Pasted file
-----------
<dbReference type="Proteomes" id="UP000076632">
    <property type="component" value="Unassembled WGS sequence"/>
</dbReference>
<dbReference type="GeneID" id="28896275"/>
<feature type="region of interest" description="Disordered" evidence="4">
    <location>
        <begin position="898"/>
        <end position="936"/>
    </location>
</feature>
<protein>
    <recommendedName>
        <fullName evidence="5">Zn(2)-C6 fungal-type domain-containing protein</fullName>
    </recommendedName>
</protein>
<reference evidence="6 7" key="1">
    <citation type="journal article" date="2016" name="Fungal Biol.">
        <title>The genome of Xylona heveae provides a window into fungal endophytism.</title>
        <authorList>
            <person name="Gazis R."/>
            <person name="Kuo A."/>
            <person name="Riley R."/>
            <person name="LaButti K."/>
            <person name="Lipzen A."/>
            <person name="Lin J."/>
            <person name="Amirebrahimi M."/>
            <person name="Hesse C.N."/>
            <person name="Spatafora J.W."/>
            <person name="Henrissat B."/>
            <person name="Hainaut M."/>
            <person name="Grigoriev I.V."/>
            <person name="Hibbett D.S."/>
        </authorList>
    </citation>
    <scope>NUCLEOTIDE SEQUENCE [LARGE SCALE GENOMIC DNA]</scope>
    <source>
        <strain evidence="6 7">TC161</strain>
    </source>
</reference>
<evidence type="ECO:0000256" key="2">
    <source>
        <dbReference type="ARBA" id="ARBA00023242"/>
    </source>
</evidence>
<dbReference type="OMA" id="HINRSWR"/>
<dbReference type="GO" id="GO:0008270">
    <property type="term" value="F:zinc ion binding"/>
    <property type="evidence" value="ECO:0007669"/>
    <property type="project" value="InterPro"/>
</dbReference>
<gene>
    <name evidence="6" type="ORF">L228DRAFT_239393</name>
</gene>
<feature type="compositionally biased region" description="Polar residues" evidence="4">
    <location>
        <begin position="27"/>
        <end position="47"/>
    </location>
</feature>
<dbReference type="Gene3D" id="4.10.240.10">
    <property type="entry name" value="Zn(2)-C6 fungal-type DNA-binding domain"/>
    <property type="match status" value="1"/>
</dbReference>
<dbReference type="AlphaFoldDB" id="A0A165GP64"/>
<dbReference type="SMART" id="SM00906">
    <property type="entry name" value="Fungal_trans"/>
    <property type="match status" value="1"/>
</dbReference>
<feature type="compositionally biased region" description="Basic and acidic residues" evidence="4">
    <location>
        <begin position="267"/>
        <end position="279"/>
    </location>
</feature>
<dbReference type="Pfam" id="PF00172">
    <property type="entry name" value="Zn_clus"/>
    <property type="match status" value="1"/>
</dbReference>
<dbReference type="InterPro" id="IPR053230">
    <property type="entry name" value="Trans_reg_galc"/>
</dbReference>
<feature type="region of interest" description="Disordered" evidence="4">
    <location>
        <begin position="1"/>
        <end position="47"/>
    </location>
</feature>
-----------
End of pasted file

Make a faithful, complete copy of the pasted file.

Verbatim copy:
<dbReference type="Proteomes" id="UP000076632">
    <property type="component" value="Unassembled WGS sequence"/>
</dbReference>
<dbReference type="GeneID" id="28896275"/>
<feature type="region of interest" description="Disordered" evidence="4">
    <location>
        <begin position="898"/>
        <end position="936"/>
    </location>
</feature>
<protein>
    <recommendedName>
        <fullName evidence="5">Zn(2)-C6 fungal-type domain-containing protein</fullName>
    </recommendedName>
</protein>
<reference evidence="6 7" key="1">
    <citation type="journal article" date="2016" name="Fungal Biol.">
        <title>The genome of Xylona heveae provides a window into fungal endophytism.</title>
        <authorList>
            <person name="Gazis R."/>
            <person name="Kuo A."/>
            <person name="Riley R."/>
            <person name="LaButti K."/>
            <person name="Lipzen A."/>
            <person name="Lin J."/>
            <person name="Amirebrahimi M."/>
            <person name="Hesse C.N."/>
            <person name="Spatafora J.W."/>
            <person name="Henrissat B."/>
            <person name="Hainaut M."/>
            <person name="Grigoriev I.V."/>
            <person name="Hibbett D.S."/>
        </authorList>
    </citation>
    <scope>NUCLEOTIDE SEQUENCE [LARGE SCALE GENOMIC DNA]</scope>
    <source>
        <strain evidence="6 7">TC161</strain>
    </source>
</reference>
<evidence type="ECO:0000256" key="2">
    <source>
        <dbReference type="ARBA" id="ARBA00023242"/>
    </source>
</evidence>
<dbReference type="OMA" id="HINRSWR"/>
<dbReference type="GO" id="GO:0008270">
    <property type="term" value="F:zinc ion binding"/>
    <property type="evidence" value="ECO:0007669"/>
    <property type="project" value="InterPro"/>
</dbReference>
<gene>
    <name evidence="6" type="ORF">L228DRAFT_239393</name>
</gene>
<feature type="compositionally biased region" description="Polar residues" evidence="4">
    <location>
        <begin position="27"/>
        <end position="47"/>
    </location>
</feature>
<dbReference type="Gene3D" id="4.10.240.10">
    <property type="entry name" value="Zn(2)-C6 fungal-type DNA-binding domain"/>
    <property type="match status" value="1"/>
</dbReference>
<dbReference type="AlphaFoldDB" id="A0A165GP64"/>
<dbReference type="SMART" id="SM00906">
    <property type="entry name" value="Fungal_trans"/>
    <property type="match status" value="1"/>
</dbReference>
<feature type="compositionally biased region" description="Basic and acidic residues" evidence="4">
    <location>
        <begin position="267"/>
        <end position="279"/>
    </location>
</feature>
<dbReference type="Pfam" id="PF00172">
    <property type="entry name" value="Zn_clus"/>
    <property type="match status" value="1"/>
</dbReference>
<dbReference type="InterPro" id="IPR053230">
    <property type="entry name" value="Trans_reg_galc"/>
</dbReference>
<feature type="region of interest" description="Disordered" evidence="4">
    <location>
        <begin position="1"/>
        <end position="47"/>
    </location>
</feature>